U.S. EPA to unveil limits on power plant emissions
The first-of-its-kind limits on power plant emissions would mark a major turning point in U.S. climate action
The Biden administration is preparing to roll out greenhouse gas regulations on power plant emissions, the first time existing facilities will face limits on their carbon pollution. If finalised, the rules will be a cornerstone of U.S. climate policy, accelerating the shift to clean energy.
The regulations have been completed by U.S. Environmental Protection Agency, and are currently under review by the White House’s Office of Management and Budget, according to the New York Times.
Both new and existing facilities will be subjected to the new rules, forcing power plants to dramatically phase down carbon. The U.S. electricity sector is the second largest source of emissions after transportation, accounting for about a quarter of total emissions nationwide.
Under the rules, power plants would need to slash their emissions to near zero by 2040. That would force gas- and coal-fired power plants to either shutdown or install costly equipment to cut emissions, such as carbon capture and sequestration, a technology that faces formidable challenges and has yet to be proven to be effective at scale. Gas plants would have the option of switching to hydrogen. The rules are also set to be flexible, allowing power plants that are scheduled to shut down in the coming years some leeway on compliance.
Once unveiled, the proposal will undergo a public comment period and likely will not be finalized until next year. At that point, the EPA will be on a tight timeline to finalize the programme before the presidential election. If Republicans take control of Congress or the White House, they will have some tools to roll back the pollution limits.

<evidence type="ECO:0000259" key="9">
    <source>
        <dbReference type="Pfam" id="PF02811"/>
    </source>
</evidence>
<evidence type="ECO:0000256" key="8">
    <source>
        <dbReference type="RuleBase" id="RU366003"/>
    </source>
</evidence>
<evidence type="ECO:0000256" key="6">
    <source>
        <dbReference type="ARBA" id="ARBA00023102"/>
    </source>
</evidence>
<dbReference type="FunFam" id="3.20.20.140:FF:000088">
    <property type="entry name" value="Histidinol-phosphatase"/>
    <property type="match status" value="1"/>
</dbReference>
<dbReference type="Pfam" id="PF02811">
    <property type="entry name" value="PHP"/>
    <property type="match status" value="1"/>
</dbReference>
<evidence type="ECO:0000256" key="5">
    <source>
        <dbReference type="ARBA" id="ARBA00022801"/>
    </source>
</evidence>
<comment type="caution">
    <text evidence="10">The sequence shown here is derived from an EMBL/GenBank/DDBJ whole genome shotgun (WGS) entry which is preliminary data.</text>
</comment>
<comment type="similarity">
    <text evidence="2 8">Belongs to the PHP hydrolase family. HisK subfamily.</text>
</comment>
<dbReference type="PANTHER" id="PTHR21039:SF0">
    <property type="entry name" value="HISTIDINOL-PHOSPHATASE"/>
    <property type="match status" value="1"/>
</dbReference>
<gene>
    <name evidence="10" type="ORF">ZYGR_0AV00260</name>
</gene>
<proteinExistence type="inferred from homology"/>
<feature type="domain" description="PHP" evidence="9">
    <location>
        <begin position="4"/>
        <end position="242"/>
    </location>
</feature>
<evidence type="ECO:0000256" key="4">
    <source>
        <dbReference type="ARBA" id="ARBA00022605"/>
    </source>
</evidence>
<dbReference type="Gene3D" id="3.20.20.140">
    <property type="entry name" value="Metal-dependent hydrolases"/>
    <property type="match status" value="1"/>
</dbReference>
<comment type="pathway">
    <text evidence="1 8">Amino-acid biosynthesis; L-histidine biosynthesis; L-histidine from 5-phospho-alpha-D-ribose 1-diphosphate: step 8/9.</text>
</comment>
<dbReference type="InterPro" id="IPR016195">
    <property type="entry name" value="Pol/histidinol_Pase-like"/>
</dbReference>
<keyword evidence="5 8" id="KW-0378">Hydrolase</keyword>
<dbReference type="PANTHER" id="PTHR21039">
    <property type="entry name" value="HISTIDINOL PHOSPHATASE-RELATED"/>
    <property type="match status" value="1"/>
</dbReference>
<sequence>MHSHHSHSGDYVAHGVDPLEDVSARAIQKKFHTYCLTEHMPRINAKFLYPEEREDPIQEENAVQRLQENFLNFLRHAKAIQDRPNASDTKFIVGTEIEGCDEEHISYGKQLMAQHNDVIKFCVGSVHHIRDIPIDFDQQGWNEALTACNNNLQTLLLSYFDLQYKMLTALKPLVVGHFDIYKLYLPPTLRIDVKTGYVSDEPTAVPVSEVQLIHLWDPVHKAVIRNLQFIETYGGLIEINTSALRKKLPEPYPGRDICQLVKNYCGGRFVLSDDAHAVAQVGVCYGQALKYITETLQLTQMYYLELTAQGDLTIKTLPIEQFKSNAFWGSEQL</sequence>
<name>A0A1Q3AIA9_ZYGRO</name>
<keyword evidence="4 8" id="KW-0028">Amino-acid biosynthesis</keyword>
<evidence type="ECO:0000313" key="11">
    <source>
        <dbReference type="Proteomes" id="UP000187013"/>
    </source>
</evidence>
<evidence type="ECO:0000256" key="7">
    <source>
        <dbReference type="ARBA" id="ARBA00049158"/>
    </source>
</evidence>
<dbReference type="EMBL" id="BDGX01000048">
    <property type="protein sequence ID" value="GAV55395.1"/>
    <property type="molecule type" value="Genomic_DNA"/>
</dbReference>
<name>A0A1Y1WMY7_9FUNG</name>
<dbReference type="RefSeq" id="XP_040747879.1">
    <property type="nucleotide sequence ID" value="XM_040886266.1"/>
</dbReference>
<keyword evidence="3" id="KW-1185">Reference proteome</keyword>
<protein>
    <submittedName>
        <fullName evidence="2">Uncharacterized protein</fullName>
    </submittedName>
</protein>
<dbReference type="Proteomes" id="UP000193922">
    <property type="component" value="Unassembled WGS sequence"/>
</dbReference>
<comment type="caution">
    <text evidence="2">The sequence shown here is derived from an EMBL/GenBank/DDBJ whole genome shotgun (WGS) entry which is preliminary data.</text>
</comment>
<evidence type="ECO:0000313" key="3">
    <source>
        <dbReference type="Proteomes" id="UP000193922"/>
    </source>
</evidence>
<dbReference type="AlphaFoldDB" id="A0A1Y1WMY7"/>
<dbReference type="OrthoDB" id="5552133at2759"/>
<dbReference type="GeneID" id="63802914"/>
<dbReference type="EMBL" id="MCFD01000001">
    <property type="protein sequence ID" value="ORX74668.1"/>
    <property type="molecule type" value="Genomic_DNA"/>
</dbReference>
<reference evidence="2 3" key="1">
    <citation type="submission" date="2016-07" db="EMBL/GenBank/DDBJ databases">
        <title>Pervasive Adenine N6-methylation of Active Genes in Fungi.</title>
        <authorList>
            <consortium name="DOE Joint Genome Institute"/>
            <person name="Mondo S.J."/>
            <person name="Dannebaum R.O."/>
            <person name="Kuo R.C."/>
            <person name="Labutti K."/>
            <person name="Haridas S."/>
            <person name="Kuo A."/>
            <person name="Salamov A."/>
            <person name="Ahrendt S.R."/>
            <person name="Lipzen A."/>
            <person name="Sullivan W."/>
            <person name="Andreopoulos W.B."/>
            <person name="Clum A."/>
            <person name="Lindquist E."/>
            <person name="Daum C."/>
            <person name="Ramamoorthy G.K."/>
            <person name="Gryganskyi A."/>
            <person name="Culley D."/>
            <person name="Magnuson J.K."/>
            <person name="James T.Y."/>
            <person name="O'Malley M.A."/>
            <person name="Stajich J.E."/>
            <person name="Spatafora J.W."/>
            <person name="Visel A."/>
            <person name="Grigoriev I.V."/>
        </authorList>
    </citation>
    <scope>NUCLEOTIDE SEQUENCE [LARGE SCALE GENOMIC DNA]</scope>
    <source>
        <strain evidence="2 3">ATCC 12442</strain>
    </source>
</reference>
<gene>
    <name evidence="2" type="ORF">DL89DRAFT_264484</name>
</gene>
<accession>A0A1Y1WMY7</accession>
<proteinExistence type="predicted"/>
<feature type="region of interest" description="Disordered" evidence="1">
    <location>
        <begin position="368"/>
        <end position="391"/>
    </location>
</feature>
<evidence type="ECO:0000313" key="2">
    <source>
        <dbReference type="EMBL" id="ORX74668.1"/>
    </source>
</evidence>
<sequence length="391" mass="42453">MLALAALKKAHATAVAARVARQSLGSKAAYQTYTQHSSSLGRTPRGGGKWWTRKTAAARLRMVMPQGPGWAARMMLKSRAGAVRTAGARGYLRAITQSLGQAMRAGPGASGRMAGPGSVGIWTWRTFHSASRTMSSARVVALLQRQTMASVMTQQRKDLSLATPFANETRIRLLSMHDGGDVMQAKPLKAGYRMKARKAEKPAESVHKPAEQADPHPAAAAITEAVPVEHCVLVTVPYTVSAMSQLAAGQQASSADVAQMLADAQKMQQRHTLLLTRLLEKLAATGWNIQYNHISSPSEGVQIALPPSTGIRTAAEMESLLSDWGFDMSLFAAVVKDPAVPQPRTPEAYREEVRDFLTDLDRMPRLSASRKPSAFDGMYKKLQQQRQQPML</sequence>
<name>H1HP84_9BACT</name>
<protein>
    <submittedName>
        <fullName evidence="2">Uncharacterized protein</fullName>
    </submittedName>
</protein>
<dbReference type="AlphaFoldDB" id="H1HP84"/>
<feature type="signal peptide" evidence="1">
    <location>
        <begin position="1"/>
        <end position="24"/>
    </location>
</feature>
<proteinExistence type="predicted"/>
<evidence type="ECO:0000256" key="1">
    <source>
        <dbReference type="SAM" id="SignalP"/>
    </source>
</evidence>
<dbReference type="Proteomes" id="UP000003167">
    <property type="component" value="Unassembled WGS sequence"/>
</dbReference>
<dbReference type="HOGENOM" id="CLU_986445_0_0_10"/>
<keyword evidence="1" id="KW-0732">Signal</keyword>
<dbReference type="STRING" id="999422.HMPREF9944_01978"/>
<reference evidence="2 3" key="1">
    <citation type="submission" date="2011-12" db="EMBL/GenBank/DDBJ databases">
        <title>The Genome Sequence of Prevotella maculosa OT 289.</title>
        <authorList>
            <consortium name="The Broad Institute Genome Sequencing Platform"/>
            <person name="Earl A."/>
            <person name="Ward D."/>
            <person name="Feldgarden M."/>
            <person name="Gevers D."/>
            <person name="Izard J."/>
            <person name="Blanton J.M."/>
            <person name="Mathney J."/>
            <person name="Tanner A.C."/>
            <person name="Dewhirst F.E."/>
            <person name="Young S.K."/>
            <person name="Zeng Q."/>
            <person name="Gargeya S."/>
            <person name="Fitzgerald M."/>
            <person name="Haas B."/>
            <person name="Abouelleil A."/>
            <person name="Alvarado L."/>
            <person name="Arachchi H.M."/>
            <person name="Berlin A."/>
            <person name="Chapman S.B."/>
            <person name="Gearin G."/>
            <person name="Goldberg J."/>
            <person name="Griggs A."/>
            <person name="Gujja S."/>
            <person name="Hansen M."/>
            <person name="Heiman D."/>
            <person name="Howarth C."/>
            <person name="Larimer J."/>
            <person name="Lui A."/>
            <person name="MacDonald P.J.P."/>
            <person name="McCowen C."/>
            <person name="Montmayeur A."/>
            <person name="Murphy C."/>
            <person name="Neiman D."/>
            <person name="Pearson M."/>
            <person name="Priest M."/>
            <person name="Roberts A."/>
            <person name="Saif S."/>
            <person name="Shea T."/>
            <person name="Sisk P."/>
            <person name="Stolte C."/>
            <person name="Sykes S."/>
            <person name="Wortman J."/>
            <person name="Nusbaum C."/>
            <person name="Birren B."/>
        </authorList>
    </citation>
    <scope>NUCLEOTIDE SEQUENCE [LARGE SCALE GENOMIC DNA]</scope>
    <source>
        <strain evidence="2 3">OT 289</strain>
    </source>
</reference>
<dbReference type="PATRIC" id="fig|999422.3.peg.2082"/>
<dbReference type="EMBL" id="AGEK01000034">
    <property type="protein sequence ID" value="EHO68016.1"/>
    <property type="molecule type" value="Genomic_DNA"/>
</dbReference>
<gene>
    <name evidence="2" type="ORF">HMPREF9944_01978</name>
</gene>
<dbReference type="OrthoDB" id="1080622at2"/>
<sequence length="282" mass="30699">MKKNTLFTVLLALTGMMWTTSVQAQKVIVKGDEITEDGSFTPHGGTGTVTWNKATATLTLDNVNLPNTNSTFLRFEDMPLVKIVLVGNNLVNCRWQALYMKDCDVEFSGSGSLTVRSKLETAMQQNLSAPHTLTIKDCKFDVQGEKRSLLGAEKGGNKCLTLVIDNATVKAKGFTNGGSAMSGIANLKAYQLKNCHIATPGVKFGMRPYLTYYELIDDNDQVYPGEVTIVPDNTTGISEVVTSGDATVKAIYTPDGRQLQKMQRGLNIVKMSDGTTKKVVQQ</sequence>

But if successfully implemented, the EPA regulations would mark a substantial advancement in U.S. climate policy. Former President Barack Obama previously attempted to regulate greenhouse gas emissions from the power sector, but that effort was blocked by the U.S. Supreme Court.
Last year, the Supreme Court narrowed the federal government’s ability to regulate emissions from the electricity sector in a major decision, ruling that the EPA did not have the authority to design regulations aimed at broadly shifting the power sector from fossil fuels to cleaner sources of energy.
But the court did reaffirm EPA’s authority to regulate pollution from specific facilities, rather than across the sector, and the new Biden rules are expected to adhere to this “inside the fenceline” approach.
Bolstering the regulations is the 2022 passage of the Inflation Reduction Act, which is expected to lead to hundreds of billions of dollars in subsidies for a variety of energy transition technologies. That investment allows the EPA to propose more stringent limits. Politico reports that the administration toughened up the forthcoming regulations in recent months.
The Biden administration’s long-term climate target is to slash emissions by 50 percent by 2030 from a 2005 baseline. While his administration has pursued a long list of initiatives, regulations and policies, the heavy lifting to achieve U.S. climate targets largely boil down to three marquee actions: the Inflation Reduction Act, and two EPA regulatory programmes, one covering fuel economy standards for passenger vehicles, and the aforementioned power plant rules.
Modelling from NRDC, a Washington-based NGO, projects that with the Inflation Reduction Act, the U.S. is on track to cut emissions by 65 percent below 2005 levels by 2030. But if the EPA also regulates CO2 from power plants, the U.S. could cut emissions by 77 percent.
Climate advocates are eagerly anticipating the announcement and are calling on the Biden administration to go big. “Put simply: Biden will not be able to hit his climate targets without well-crafted, effective carbon standards for the power sector—EPA’s forthcoming proposal will be a cornerstone of the president’s climate legacy,” stated Evergreen Action, a climate advocacy organisation. “The climate movement, and the voters within it that helped Biden secure the White House in 2020, will be watching.”
The EPA did not respond to questions from Gas Outlook.